COMMENTARY: Zoom conferences have become more common with more people working from home during the Covid-19 pandemic. But they come with their own set of problems.
If you have the privilege of working from home, you would probably have been in a few Zoom meetings by now.
Just in case you haven't, here's an example of the layout.
If there are a lot of people, most of the faces will be lined up on the top panel of your laptop screen, and one big screen displaying the main person who is speaking.
You can switch the layout, but a meeting with more people will usually look like this.
However, if there are more manageable numbers, the display is actually quite enjoyable and intuitive.
Chances are, due to the size of your company, your meeting will be neither enjoyable nor intuitive.
Pro-tip: If you are able to, right before the meeting starts, when the final person enters the meeting room, make your presence felt.
The latecomer will sometimes tries to justify their tardiness:
"Oh so sorry, my father slipped and cracked his..."
It is imperative to cut the person off, lest the others realise the difference in timing between the last person and the second-last person (you) is only about six to seven seconds.
"Eh don't worry about it (insert last name of last person here), let's just get started with the meeting."
The person in charge will then start the meeting. This is where your attempt at cutting off the latecomer and trying to start the convo rolling pays off.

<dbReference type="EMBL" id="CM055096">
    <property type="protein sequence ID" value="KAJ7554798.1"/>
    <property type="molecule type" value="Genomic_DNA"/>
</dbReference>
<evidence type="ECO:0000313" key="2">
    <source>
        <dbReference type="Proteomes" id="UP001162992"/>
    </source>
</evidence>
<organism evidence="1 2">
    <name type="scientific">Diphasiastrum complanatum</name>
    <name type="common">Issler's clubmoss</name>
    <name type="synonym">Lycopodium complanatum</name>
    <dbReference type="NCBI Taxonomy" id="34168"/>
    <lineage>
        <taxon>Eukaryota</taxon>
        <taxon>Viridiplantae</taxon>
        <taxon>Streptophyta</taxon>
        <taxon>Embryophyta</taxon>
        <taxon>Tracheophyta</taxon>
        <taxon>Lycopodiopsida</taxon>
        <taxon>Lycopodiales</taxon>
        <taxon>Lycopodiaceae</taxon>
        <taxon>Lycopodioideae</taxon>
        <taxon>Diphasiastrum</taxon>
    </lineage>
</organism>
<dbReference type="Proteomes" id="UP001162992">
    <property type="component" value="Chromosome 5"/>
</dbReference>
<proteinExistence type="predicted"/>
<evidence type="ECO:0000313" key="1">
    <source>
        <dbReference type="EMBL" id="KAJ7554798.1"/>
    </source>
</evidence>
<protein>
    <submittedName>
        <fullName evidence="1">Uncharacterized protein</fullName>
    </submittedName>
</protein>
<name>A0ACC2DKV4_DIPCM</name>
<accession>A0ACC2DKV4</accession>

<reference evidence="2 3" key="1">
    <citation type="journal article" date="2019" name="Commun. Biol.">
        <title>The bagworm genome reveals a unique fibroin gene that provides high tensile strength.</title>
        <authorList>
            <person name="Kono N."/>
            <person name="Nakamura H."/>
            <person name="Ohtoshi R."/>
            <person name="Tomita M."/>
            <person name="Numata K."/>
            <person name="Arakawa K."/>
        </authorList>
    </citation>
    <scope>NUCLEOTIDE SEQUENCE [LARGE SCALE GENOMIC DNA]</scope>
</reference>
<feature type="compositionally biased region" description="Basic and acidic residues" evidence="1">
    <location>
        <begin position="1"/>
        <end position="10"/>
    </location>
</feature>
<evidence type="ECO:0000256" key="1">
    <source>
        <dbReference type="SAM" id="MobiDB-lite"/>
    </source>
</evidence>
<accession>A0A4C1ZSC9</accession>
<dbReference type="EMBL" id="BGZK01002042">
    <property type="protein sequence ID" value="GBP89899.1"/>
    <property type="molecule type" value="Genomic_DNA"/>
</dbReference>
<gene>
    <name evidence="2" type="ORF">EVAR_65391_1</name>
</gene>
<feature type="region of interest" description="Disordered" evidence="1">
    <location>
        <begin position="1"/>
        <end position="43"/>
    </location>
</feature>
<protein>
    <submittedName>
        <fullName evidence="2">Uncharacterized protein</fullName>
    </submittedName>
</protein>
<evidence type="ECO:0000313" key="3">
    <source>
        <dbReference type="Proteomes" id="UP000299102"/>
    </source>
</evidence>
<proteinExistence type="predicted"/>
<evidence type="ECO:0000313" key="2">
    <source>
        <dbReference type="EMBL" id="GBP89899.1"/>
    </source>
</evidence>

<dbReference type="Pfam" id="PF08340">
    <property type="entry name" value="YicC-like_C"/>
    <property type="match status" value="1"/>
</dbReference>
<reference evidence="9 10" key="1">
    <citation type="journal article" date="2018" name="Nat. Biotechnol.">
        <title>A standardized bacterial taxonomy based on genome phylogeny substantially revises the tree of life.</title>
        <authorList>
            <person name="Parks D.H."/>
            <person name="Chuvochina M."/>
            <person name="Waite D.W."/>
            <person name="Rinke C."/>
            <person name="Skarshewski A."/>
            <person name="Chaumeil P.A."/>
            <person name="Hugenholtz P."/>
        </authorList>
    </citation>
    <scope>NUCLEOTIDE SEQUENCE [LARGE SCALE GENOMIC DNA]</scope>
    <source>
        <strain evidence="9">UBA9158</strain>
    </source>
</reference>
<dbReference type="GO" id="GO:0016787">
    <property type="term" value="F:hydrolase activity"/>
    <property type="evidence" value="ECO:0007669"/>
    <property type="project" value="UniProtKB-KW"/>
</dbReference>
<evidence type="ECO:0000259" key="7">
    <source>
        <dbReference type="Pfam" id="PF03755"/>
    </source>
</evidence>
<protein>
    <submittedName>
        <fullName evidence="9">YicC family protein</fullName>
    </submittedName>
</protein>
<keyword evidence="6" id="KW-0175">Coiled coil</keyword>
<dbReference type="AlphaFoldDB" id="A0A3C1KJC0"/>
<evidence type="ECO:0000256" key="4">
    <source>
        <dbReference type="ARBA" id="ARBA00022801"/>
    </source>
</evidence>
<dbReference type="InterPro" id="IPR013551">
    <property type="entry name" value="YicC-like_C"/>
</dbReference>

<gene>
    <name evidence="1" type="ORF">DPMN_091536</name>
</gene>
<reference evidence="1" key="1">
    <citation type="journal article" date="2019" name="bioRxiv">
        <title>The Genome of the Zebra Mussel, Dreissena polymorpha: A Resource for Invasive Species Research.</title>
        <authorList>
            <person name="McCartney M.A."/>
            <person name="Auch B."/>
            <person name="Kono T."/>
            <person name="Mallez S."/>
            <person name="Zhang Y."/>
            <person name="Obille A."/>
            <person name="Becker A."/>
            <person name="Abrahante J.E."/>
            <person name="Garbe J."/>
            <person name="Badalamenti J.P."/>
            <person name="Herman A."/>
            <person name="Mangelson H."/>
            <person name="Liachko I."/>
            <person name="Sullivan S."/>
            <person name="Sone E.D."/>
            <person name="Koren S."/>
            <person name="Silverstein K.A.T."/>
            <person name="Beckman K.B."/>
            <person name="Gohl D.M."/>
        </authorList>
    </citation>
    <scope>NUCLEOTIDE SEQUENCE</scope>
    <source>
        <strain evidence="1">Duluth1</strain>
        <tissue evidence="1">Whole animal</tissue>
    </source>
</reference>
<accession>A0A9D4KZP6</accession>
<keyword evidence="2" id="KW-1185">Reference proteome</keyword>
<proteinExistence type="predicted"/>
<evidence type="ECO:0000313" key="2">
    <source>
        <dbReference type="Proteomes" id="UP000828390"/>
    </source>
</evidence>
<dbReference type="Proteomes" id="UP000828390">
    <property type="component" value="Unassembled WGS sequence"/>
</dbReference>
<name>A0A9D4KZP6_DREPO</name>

"Thanks (your name), yup, let's start the meeting."
With that, and a sprinkle of luck, you can now hopefully get away with not speaking for the entire duration of the meeting. Not only that, here's a little tip to you can try.
After listening to a bit of your boss' preamble, feel free to turn off your camera and microphone. The flow of the conversation should mask your slow, gradual detachment from the conversation at hand.
Unfortunately, it is not advisable to turn off all sound completely, lest your name be called, and you be caught being totally unresponsive.
Too many uses of "eh sorry, I was in the toilet" will lead people to suspect that you are either a recalcitrant propagator of lies or have unsolved bowel issues. Neither is ideal.
The problems with video conference meetings
You might be thinking it's home free from here on out, but you would be massively mistaken.
As you may have already realised, the nature of Zoom meetings has resulted in, if not amplified, more problems.
Here are some.
1. Varying reliance on agenda
Regular meetings will have agendas. But the nature of Zoom meetings, which encourages one person to speak at length more often, makes it all the more important for said person to follow the agenda.
This is a bit of a double-edged sword though, for bosses that are a tad more reliant on general feedback during regular meetings, that trait tends to get amplified.
Be prepared for a lot more dead air, as opinions are sought from a wide spectrum of colleagues to make up for not actually being in an actual meeting room.
Others however will doggedly double down on the agenda, keeping to the script as tightly as possible.
This point itself could actually be a good thing. Keep to the agenda, keep the meeting short and substantiative. Everyone wins.
But it is the "everyone" part that sabotages what could have been a big step in cultivating a more succinct meeting culture.
2. Everyone is invited
Due to the constraints of the physical world/ actual rooms, attendees are usually limited to the people actually required for discussing the meeting's contents. Not in this weird new world.